Foresters control vegetation to maximizethe amount of timber they can harvest resultingin more timber harvested on less land. Control-ling brush also decreases the potential for forestfires, and allows young stands to get started.
Invasive plants, that affect all of the areaswe have talked about, threaten to create amonoculture where one plant type dominates anarea. Invasive plants choke out native plantspecies and wildlife habitats. Soon nativegrasses, flowers and other plant species, alongwith native animals and birds, are driven out ofthe area.
Selective herbicides control these invasiveplant species which promotes native plants thatin turn attract a wide range of wildlife. Nearly 50years of research by Dr. William Bramble, a for-est ecologist, and Dr. William Brynes, an ecolo-gist specializing in forest soils, support the useof selective herbicides to increase biodiversity.(The Bramble and Brynes study was done inconjunction with Penn State University, PurdueUniversity and the Pennsylvania GameCommission.)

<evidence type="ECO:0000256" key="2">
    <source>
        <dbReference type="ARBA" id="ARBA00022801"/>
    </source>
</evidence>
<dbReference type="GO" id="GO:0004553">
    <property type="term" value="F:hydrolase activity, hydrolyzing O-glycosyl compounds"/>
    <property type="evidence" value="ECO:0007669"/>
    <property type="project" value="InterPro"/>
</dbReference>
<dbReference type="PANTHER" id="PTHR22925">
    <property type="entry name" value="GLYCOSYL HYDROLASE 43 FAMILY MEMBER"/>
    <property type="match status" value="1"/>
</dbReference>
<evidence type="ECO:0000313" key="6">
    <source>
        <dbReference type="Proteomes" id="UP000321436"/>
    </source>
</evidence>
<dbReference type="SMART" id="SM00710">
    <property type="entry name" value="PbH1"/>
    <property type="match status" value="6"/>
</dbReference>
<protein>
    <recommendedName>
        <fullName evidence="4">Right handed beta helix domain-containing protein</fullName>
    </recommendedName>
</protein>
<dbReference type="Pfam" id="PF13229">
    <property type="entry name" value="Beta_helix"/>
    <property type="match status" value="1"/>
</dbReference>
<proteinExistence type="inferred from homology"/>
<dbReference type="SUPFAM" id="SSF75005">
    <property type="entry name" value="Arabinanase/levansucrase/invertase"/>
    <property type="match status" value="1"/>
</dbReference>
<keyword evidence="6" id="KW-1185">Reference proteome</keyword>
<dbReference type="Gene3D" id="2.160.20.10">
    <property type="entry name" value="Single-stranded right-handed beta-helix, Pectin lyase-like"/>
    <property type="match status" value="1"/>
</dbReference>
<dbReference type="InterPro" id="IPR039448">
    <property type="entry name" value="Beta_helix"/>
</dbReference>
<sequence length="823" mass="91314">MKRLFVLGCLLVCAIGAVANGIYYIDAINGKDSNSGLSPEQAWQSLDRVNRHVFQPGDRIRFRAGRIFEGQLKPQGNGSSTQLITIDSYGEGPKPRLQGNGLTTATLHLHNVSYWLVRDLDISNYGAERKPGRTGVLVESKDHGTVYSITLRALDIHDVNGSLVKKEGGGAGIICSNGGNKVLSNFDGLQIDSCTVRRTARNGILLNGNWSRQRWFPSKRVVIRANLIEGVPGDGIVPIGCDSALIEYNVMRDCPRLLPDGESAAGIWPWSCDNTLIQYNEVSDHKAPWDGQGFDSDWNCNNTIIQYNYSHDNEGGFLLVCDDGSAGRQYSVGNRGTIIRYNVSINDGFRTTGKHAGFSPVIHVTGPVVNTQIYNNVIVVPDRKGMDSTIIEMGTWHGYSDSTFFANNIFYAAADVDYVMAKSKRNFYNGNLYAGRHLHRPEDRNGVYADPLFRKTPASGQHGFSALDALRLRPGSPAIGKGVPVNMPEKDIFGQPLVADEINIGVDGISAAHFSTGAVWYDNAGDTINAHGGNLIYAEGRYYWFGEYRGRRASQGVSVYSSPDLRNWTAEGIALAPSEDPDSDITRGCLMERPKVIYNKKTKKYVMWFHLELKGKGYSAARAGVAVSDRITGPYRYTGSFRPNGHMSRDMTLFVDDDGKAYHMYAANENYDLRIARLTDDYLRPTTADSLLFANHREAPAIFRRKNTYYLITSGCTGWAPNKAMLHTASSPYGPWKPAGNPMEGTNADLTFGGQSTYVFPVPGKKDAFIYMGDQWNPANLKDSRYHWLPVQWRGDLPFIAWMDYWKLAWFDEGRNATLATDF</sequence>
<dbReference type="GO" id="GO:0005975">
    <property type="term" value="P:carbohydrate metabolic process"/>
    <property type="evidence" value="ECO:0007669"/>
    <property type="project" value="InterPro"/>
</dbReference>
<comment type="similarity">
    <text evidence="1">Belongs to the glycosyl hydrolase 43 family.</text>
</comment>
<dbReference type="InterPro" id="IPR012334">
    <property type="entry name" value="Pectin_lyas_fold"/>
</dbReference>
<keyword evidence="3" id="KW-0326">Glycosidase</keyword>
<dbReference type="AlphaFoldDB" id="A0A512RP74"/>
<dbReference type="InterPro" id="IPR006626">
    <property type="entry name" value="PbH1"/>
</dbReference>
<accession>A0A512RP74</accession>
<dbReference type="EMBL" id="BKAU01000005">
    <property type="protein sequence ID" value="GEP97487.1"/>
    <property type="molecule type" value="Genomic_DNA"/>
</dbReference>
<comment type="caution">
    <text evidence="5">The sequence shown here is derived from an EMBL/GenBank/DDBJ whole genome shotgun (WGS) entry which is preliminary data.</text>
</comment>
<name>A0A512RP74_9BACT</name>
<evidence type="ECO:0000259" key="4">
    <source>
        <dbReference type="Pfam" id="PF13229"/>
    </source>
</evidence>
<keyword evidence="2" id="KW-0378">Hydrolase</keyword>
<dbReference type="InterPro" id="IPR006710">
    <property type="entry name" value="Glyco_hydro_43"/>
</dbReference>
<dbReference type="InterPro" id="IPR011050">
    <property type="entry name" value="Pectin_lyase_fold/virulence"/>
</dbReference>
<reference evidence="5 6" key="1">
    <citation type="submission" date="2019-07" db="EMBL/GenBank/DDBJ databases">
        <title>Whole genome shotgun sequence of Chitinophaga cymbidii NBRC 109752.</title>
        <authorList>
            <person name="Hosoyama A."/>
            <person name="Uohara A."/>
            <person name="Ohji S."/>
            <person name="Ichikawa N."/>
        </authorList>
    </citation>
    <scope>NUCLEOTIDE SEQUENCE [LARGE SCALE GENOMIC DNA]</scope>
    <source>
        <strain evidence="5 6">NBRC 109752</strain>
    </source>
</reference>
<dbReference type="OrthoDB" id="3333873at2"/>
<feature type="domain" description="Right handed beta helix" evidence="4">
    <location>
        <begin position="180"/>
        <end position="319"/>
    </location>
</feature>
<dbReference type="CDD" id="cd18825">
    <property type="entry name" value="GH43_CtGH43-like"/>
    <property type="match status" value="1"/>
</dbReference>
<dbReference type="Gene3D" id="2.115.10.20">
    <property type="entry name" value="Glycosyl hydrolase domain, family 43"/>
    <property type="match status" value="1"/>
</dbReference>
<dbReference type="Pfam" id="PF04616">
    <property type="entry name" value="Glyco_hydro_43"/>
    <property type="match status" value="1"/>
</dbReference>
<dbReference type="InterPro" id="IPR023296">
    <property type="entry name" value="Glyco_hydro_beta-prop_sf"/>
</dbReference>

Why do you need to use Tordon? Cant youjust cut the vegetation?
Mowing and trimming remain importantparts of any vegetation maintenance program.But mechanical means alone cannot protectthese areas adequately. Besides being verylabor intensive, mechanical methods cause soilcompaction that can lead to soil erosion. Andflailing blades and moving parts pose a dangerto employees, livestock and wildlife. Flyingdebris from mowers can potentially damageyour property.
Mowing creates multiple resprouts theplants natural defense to the cutting. This onlyworsens the vegetation problem.
In some cases, mechanical methods quitesimply cannot be used. Steep terrain may limitaccess by mowers, and in the case of railroadsand substations, their crushed-stone construc-tion makes mechanical weed control impossible.